The pandemic offers the space and potential to rethink the things we value and the ways we organise as a society. New systems are essential if we are to respond effectively to future challenges and enable people to lead fulfilling lives. As we emerge from the worst of the pandemic we will be faced with opportunities to test out new approaches to the issues we face.
The world is complex and not every challenge we face can be fully understood and resolved. As we emerge into a changed world after the pandemic we will face the need to change the way we do certain things as a result. However, any efforts at change face resistance. Some of us like things the way they are or the way they used to be. Others don’t like risk or things that are untried and untested. We will need to overcome resistance to change if we are to meet the needs of the future.
Crises on the horizon
All change involves losing something along the way, and finding ways to mark transformation and loss is an important part of transitioning to the new. Some have experienced the loss of hopes, savings, goals, confidence, careers. Yet Covid-19 will be remembered for the tens of thousands of people who lost their lives. Not only has the pandemic amplified the crises that many were already experiencing in their lives, but it will also be the catalyst for future crises such as mental health and unemployment. Further crises will only emerge with the hindsight of time.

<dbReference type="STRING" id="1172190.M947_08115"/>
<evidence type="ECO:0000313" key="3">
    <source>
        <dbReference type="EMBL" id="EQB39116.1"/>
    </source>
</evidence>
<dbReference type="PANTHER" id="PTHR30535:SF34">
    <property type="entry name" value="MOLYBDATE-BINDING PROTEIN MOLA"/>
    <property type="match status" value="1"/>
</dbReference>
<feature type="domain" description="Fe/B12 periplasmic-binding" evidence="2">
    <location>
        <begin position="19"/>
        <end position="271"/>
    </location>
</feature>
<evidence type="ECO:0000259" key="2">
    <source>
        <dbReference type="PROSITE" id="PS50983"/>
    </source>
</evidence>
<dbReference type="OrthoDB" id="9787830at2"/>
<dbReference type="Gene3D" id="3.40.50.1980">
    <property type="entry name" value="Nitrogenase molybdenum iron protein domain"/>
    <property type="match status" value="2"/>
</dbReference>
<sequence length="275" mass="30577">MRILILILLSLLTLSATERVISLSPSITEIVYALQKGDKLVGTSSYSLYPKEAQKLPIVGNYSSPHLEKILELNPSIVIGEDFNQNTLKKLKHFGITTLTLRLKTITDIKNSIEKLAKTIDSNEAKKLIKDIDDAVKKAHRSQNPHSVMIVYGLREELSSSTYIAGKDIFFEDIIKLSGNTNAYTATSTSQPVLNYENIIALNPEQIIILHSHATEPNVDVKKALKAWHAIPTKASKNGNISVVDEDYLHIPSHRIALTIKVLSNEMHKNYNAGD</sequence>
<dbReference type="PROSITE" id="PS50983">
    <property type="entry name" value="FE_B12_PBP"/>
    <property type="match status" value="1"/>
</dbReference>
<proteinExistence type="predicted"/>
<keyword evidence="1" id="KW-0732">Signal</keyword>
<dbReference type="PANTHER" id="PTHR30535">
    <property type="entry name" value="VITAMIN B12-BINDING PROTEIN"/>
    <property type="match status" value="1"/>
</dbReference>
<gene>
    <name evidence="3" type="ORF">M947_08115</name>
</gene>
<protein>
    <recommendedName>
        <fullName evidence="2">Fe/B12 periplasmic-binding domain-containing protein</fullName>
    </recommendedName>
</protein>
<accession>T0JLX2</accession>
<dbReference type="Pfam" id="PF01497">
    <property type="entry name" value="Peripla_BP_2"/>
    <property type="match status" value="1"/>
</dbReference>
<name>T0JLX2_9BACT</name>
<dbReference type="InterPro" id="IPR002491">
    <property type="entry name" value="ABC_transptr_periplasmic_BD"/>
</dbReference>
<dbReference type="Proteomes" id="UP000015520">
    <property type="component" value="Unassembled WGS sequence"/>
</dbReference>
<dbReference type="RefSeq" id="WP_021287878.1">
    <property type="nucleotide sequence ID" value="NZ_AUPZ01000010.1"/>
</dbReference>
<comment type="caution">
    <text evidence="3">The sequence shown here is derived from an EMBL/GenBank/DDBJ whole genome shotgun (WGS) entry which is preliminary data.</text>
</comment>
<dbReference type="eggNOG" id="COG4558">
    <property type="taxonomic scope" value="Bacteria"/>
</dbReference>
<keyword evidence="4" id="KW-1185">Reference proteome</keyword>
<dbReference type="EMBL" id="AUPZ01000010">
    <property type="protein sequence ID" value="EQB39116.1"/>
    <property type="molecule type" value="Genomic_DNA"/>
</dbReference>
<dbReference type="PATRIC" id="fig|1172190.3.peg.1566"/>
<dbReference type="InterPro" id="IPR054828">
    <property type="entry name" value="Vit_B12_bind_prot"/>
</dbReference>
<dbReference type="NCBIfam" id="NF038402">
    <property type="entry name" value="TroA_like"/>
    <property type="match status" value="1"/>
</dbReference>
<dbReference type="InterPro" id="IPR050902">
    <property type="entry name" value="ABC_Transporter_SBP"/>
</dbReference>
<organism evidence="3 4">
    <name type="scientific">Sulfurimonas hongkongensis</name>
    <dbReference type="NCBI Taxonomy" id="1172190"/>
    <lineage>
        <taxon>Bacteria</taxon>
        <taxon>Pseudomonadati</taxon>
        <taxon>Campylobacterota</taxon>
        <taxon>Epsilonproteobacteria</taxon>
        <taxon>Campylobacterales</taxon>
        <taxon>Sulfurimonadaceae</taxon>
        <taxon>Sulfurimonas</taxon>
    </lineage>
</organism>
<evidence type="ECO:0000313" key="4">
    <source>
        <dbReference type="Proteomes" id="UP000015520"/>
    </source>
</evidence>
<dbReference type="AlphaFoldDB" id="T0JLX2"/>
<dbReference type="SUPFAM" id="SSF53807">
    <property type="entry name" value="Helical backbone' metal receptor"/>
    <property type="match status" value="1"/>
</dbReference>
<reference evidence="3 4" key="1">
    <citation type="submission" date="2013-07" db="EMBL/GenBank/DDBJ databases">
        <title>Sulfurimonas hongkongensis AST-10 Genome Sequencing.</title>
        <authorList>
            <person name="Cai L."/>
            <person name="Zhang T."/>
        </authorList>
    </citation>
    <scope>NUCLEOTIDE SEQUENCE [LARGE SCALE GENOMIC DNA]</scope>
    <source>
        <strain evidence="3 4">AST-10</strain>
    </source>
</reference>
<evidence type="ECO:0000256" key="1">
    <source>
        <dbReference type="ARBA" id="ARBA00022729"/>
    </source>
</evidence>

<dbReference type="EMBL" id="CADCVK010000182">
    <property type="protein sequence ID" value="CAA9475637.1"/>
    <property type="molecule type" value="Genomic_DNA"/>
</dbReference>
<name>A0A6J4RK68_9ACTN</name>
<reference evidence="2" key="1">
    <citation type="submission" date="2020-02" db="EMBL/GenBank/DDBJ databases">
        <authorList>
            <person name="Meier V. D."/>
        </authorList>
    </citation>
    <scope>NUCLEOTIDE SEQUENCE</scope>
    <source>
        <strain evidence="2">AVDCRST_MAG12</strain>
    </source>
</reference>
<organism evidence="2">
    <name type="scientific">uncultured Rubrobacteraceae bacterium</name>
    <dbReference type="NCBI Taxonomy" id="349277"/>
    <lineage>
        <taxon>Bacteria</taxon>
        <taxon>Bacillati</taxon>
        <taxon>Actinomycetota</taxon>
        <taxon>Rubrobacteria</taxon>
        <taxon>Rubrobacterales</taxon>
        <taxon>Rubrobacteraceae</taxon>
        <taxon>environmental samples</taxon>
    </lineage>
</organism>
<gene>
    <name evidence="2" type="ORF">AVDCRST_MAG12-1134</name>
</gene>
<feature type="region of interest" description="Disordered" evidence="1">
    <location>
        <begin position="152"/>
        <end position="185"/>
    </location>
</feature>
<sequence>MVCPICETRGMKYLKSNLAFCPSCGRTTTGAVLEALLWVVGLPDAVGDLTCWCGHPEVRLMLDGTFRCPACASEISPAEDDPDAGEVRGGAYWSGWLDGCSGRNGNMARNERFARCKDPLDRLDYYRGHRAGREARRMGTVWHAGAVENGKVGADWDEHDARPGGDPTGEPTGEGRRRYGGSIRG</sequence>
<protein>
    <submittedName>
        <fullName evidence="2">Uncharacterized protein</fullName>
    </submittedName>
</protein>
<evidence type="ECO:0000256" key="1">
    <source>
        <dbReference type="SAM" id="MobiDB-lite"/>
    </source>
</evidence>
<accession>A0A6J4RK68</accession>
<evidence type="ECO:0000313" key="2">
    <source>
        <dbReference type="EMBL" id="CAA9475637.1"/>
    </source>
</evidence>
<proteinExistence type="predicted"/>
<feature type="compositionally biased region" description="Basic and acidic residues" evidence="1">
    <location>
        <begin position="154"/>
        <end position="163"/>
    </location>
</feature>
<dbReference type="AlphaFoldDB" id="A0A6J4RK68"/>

Beacons of hope
In any crisis and period of turmoil the possibility of innovation and change emerges. Perhaps this is driven by necessity, scarcity or opportunity. Tangible, practical activities that show promise for the future need to be spotted and harnessed. A core task might be to free our individual and collective imaginations from the constrains of the past and the busyness of the present, in order to reimagine the future. Perhaps if we can individually and collectively dream a little we can shine a beacon of hope into our emerging future.
The storm may be the same, but the means we all have of riding it out vary in ways we can often barely comprehend.
The full content is published online here.
One thought on “On crises and change (a guide to the terrain)”